Chameleon Medical: Discolored Skin

Discolored Skin


A chameleon’s skin is a reflection of how they are feeling and can give us insight into what is going on inside their bodies. A black or yellow discolored area is a very good indication that there is damage under the surface. It is almost the equivalent of a bruise on a human (though the mechanisms are different).

As this is just an indication of something wrong it will be up to you to gather other clues as to what the nature of the injury is. This will not always be an easy task, but this is the nature of our chameleon husbandry mission.


The skin is discolored. Injury usually produces a black or yellow discoloration. puss filled areas will have a light colored appearance, though this is often accompanied by a raised area as it fills with puss.

Bradypodion fighting

This Bradypodion thamnobates got into a fight with a sibling. Although his body showed these ugly black and sickly pale patches over the bottom half of his body there was no obvious injury. Over the course of the week, the colors faded to normal baby coloration with the mystery of what happened unsolved. This happened with a different brood of B. thamnobates two years earlier giving me the clear message that babies of this species are not good cage mates.

chameleon tail damaged

It was unclear what happened to the tail of this female Jackson’s Chameleon. But, the black discoloration was a clear indication that there was some fall or event that hurt the chameleon. This gave me the chance to check her entire tail and body for damage that needed medical attention. With nothing found, I determined that medical attention was not necessary and checked on her multiple times a day to ensure that the black area slowly shrunk. If it grew in size I knew there was something bad going on under the surface and a vet visit would be necessary. Blunt trauma could damage the tissue underneath even without breaking the skin and there is the danger of necrotic tissue eventually poisoning the entire body.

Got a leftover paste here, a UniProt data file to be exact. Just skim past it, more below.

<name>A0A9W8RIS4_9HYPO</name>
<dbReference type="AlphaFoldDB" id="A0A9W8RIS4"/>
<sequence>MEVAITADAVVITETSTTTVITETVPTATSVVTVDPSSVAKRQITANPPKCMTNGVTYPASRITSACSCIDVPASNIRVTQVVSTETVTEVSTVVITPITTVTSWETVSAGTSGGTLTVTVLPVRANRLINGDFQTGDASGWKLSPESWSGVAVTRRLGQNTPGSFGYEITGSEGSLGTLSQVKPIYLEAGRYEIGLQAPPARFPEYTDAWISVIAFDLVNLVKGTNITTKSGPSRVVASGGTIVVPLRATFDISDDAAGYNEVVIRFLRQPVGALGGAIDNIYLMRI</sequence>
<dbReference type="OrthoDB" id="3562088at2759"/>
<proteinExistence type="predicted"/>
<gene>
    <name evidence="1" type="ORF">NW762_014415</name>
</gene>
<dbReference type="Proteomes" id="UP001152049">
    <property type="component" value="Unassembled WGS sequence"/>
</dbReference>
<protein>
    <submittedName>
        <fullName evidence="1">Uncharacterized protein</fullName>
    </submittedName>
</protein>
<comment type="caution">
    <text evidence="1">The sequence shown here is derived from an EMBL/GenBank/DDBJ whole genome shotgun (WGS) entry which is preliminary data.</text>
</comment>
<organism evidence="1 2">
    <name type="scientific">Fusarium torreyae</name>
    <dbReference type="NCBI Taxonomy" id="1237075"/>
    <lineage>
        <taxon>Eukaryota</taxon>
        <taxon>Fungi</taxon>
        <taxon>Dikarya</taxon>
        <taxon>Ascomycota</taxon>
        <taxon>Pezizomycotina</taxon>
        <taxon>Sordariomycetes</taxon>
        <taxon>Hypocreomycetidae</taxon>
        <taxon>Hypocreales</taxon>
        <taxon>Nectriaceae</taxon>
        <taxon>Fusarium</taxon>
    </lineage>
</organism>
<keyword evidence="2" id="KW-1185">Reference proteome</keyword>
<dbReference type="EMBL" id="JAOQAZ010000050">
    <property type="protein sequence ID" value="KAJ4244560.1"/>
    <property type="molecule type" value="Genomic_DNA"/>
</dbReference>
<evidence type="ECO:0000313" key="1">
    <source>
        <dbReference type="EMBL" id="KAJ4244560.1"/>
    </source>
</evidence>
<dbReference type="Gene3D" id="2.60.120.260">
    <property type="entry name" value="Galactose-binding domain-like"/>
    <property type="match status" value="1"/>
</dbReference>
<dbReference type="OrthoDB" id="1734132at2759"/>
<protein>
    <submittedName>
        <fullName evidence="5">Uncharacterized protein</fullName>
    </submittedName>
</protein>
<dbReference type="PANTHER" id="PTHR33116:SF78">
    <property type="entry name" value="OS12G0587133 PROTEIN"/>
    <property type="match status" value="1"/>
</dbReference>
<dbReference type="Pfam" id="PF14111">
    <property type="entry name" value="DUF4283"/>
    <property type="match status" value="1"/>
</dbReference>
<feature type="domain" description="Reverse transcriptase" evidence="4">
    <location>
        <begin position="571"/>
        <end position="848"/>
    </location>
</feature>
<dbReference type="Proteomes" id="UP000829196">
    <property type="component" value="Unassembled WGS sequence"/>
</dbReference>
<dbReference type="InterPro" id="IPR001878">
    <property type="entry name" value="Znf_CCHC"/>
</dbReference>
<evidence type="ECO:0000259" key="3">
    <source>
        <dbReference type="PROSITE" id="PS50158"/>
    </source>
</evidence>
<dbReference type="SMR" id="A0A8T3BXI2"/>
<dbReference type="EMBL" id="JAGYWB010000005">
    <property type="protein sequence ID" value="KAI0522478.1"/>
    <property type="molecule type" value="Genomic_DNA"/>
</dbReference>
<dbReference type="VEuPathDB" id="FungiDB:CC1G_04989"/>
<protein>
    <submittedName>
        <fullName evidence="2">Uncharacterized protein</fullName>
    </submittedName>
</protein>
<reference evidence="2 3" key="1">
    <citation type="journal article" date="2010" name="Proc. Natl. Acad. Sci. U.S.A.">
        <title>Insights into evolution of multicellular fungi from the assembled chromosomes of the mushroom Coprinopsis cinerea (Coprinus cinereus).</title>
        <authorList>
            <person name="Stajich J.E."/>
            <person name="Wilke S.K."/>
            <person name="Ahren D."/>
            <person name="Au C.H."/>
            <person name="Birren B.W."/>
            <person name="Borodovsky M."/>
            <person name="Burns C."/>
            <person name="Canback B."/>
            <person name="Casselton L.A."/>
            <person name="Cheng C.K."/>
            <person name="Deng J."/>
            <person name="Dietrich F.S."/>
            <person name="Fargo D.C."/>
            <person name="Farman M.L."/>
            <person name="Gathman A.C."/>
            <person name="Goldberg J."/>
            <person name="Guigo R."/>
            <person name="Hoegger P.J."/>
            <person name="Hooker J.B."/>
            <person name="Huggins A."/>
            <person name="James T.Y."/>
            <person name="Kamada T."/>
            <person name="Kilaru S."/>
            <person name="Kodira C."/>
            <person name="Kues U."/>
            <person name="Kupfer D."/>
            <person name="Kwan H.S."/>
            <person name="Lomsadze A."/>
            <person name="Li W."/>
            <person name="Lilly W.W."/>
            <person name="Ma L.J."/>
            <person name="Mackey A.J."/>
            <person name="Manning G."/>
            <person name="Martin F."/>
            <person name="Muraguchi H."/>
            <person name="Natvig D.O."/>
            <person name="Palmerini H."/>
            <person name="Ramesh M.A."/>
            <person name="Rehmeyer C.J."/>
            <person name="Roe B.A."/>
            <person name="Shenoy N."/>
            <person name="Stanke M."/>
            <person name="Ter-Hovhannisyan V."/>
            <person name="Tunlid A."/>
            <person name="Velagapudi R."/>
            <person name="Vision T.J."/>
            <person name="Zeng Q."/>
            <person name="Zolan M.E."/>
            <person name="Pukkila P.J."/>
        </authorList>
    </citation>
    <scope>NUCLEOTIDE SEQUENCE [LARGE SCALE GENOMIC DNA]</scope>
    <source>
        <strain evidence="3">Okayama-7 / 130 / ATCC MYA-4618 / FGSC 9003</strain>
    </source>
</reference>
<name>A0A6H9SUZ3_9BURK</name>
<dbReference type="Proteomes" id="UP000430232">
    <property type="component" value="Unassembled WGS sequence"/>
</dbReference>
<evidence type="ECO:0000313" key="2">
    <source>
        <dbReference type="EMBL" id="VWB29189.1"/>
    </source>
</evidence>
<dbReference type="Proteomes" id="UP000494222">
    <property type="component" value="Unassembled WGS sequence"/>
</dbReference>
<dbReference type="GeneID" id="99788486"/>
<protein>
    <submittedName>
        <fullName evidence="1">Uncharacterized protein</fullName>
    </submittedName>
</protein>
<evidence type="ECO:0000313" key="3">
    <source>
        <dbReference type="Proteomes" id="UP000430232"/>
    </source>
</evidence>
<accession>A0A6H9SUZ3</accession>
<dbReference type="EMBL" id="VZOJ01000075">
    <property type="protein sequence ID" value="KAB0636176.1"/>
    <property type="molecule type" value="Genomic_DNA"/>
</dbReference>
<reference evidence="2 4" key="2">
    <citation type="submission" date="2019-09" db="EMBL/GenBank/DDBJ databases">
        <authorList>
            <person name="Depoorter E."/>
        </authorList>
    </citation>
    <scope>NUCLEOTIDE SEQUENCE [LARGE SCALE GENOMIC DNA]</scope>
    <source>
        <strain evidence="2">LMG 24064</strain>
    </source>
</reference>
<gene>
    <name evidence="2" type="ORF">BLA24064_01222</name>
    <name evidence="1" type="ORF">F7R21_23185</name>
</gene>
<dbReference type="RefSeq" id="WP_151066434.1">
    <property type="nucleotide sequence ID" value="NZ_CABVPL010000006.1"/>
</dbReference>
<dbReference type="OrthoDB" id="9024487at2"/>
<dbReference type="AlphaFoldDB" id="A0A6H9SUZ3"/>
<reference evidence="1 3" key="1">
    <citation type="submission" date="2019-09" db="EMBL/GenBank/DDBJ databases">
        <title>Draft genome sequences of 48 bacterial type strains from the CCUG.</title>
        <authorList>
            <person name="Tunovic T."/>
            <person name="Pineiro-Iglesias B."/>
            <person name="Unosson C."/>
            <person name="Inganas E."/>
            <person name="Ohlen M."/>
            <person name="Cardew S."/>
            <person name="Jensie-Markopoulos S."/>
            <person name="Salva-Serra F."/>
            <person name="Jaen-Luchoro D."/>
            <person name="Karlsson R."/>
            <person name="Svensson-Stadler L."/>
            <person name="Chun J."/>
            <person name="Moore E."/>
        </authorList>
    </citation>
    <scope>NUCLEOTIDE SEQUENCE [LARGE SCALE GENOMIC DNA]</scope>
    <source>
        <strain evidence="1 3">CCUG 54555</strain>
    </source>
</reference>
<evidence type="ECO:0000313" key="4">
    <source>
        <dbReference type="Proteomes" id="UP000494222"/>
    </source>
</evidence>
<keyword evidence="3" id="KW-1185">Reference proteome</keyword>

discoloration in chameleon knee

This discoloration on the knee is brought about by an obvious growth. In this case there was a bacterial infection on the knee and this swelling was full of puss.

Tsil damage in jackson's chameleon

This tail was black showing me that there was some trauma. The tail was functional down to the tip so no bones were broken. If the tail showed it was broken this would be an immediate trip to the vet. Amputation of the tail tip would have been a possibility. That is preferable to necrotic tissue festering under the surface. In this case, the black color receded a bit every day and she showed that the tail was functional. She made a full recovery.

bacterial infection puss ball

This white spot was a raised surface which became a warning that there was a raging infection in the oral/throat area. It was located in a way that it was not obvious by looking into the mouth. If it didn’t poke itself out like this the infection would have probably been fatal. As it was, this bump was lanced and the infection was caught. It was much deeper than expected and I was grateful for this warning sign. The vet was able to clean the area out and antibiotic therapy was successful in saving this chameleon’s life.

knee rub on a chameleon

Discoloration can also be from physical trauma to the surface of the skin. Wild caught chameleons show this often in the form of rubbed areas on knees, elbows, noses, and the back. This surface injury takes time to heal, but, if it does not get infected, the chameleon recovers nicely.

Bradypodion injured

This is yet another Bradypodion baby that got into a fight with a sibling and showed signs of trauma. This baby made a complete recovery and it is still unknown what exactly happened.

Bradypodion injured 2

Another image of the Bradypodion thamnobates that got into a conflict with a sibling. Baby B. thamnobates are great candidates for individual keeping.


Since the discoloration of skin can be an indication of a wide variety of conditions the treatment will, obviously, need to be appropriate for what caused the discoloration. In the case studies above I explain what the condition was and the treatment. See if any of those match what you are seeing. In any case, if you are unsure, the safest course of action is to take your chameleon into a chameleon experienced veterinarian.